Illinois Governor Pat Quinn said, “I am proud that an Illinois-based corporation like Walgreens is taking the lead in the use of green technology, which will be a model for all retail operations across the country. The best energy sources are free, renewable and have little environmental impact — and that’s exactly what Walgreens is doing in Evanston.”
Walgreens plans to generate electricity and reduce its energy usage in the store by more than 50% through several technologies, including:
- Nearly 850 rooftop solar panels, generating enough energy to power 30 Illinois homes for a year;
- Two 35-ft.-tall wind turbines, using Lake Michigan breezes to generate enough power to offset annual greenhouse gas emissions from 2.2 passenger vehicles;
- Geothermal energy obtained by drilling 550 feet into the ground below the store, where temperatures are more constant and can be tapped to heat or cool the store in winter and summer;
- LED lighting and daylight harvesting;
- Carbon dioxide refrigerant for heating, cooling and refrigeration equipment; and
- Energy efficient building materials.
Engineering estimates — which can vary due to such factors as weather, store operations and systems performance — indicate that the store will use 200,000 kilowatt hours per year of electricity, while generating 220,000 kilowatt hours per year.
“We are investing in a net-zero energy store so we can bring what we learn to our other stores and share what we learn with other companies," said Thomas Connolly, Walgreens VP facilities development. "Because we operate more than 8,000 stores, anything we do that reduces our carbon footprint can have a broad, positive impact on the nation’s environment.”
The store is seeking platinum certification through the U.S. Green Building Council LEED program, Net Zero Certification through the Living Building Challenge and has received GreenChill platinum certification through the U.S. EPA. GreenChill’s Store Certification Program was designed for supermarkets. This is the first time a GreenChill certification is being awarded to a small-format store, such as a convenience store or pharmacy.
The project is the latest of many green initiatives for the company. Walgreens currently operates two stores that have achieved a LEED certification level of gold; 150 stores utilizing solar power; a store in Oak Park, Ill., using geothermal energy; a distribution center in Waxahachie, Texas, that generates energy though the use of wind; and 400 locations with electric vehicle charging stations. Walgreens stores use 25 watt fluorescent lamps (lowest wattage in the industry), LED cooler and freezer lighting and energy management systems in more than 5,000 locations. In addition, 15 Walgreens distribution centers have achieved net zero waste, which means revenues from recycling exceed waste expense.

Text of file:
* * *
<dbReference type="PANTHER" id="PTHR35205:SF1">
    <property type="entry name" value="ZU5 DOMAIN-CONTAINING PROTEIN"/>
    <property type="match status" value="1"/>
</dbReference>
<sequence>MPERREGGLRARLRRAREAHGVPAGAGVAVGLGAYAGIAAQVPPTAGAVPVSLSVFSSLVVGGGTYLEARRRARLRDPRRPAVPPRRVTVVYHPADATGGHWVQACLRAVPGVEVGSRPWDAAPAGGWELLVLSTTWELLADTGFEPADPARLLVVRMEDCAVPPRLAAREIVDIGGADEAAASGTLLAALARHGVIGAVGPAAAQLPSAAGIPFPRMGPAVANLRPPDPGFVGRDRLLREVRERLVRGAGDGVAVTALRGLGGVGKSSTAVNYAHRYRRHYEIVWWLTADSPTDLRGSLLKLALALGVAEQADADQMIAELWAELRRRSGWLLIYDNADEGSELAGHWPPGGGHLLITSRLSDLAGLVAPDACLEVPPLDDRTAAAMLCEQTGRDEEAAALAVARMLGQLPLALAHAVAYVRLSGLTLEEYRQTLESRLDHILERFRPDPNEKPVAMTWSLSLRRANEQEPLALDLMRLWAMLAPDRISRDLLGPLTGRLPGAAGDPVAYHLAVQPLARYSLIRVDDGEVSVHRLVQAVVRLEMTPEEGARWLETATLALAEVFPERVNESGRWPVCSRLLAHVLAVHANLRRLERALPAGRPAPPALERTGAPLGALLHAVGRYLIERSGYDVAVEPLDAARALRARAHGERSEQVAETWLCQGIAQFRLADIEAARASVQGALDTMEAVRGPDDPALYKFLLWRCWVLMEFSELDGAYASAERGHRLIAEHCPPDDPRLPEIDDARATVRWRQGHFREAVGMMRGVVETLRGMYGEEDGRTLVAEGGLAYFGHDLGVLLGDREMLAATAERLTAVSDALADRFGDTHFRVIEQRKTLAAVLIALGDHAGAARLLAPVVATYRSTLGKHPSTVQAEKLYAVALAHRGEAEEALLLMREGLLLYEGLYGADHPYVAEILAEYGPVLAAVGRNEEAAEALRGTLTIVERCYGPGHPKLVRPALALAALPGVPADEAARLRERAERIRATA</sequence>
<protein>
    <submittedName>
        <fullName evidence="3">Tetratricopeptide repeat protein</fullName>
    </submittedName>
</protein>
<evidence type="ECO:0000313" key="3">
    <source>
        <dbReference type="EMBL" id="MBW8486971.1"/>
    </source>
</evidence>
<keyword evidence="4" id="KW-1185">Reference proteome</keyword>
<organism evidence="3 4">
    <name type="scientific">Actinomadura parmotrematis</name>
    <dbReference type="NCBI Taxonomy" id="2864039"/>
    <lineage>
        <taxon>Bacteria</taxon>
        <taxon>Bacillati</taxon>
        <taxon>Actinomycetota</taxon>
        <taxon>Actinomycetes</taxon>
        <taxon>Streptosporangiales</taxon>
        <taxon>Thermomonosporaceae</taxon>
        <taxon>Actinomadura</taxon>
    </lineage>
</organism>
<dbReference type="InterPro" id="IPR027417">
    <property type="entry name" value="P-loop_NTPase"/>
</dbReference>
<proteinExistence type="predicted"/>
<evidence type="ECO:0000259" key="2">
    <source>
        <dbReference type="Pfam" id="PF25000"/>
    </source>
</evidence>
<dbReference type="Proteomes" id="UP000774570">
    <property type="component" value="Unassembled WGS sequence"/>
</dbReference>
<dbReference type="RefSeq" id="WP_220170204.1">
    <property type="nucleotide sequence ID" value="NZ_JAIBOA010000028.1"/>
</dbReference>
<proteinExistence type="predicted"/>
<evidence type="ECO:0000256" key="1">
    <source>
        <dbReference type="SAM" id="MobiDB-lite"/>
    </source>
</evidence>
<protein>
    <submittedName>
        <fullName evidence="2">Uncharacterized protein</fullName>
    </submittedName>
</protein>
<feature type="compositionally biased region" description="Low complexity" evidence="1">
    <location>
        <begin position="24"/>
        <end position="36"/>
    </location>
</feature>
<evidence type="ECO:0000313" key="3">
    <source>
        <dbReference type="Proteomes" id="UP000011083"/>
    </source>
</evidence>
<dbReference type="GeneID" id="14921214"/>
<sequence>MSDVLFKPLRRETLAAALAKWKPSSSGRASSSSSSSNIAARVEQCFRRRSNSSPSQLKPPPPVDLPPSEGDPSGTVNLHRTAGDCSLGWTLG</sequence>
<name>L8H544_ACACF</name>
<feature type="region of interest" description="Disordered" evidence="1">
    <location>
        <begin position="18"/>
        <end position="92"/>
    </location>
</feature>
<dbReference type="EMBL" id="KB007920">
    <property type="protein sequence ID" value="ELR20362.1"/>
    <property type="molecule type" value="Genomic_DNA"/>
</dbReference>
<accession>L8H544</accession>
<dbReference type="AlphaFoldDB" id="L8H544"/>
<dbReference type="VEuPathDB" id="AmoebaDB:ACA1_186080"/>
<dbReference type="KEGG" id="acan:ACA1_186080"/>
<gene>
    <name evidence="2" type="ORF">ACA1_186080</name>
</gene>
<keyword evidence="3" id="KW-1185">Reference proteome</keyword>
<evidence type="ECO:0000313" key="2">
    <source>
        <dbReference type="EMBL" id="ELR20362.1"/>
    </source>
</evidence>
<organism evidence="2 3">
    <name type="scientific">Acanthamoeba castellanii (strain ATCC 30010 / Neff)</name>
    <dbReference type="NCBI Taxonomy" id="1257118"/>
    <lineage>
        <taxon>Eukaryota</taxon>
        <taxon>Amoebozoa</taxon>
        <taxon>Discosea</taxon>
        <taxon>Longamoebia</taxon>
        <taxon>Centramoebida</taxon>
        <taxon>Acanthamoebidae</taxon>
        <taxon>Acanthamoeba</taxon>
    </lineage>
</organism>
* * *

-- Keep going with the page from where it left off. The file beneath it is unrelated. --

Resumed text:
The Evanston location also showcases the new Walgreens “Well Experience” store format with features that include an enhanced, state-of-the-art pharmacy designed to encourage greater interaction between pharmacists and patients.
Changing of the guard at Coty’s OPI brand
Leading global beauty company Coty has announced that OPI founder and CEO George Schaeffer plans to retire. Schaeffer will continue to work with OPI’s management team through a newly created role as OPI’s strategic board adviser.
Schaeffer founded OPI in 1981 and has grown the brand’s portfolio of shades to more than 400. After more than 30 years of leading OPI, Schaeffer will focus on the Schaeffer Family Foundation and multiple charities that support health-related causes and children’s education.
"George puts his heart into everything that he does: the OPI business, the professional nail care industry and his philanthropy," said Michele Scannavini, CEO, Coty. "I would like to thank George for his commitment over the years and wish him continued success in the future."
"George is a visionary leader and entrepreneur," said Renato Semerari, president, Coty Beauty. "I am very thankful for his leadership in making OPI such an iconic brand and for his help in making OPI become an integral part of the Coty family. I’m extremely pleased that he will remain involved in OPI’s future."
"The OPI brand is my baby, which I have loved and nurtured for many years, and will continue to do so," added Schaeffer. "I look forward to working together with Mary and Suzi and expanding OPI’s presence worldwide."
To move the brand forward and lead its international expansion, Coty has appointed Mary van Praag to GM of OPI. Van Praag will begin her new role on Jan. 1, 2014, replacing John Heffner, who, according to the company, has left the organization to “pursue other career interests.”
Van Praag led Coty’s mass channel sales organization in the U.S. for three years, after which she was promoted to her current role managing Coty’s business in Canada.
"Mary’s strong business acumen, category knowledge and diverse work experience will be key assets in expanding the OPI brand business internationally," said Semerari. "She has been a star performer within the organization for many years and I’m confident that there is no candidate more qualified than Mary for this important role."
"I’m deeply honored that Coty’s leadership has chosen me to oversee the OPI brand, especially during this crucial time in the brand’s history," said van Praag . "I’m eager to start my new role and working with George and Suzi to propel the OPI brand toward new levels of growth."
Van Praag is a graduate of Miami University where she earned a bachelor of science in business with a major in marketing. She also completed an Executive management program in general management at Harvard Business School.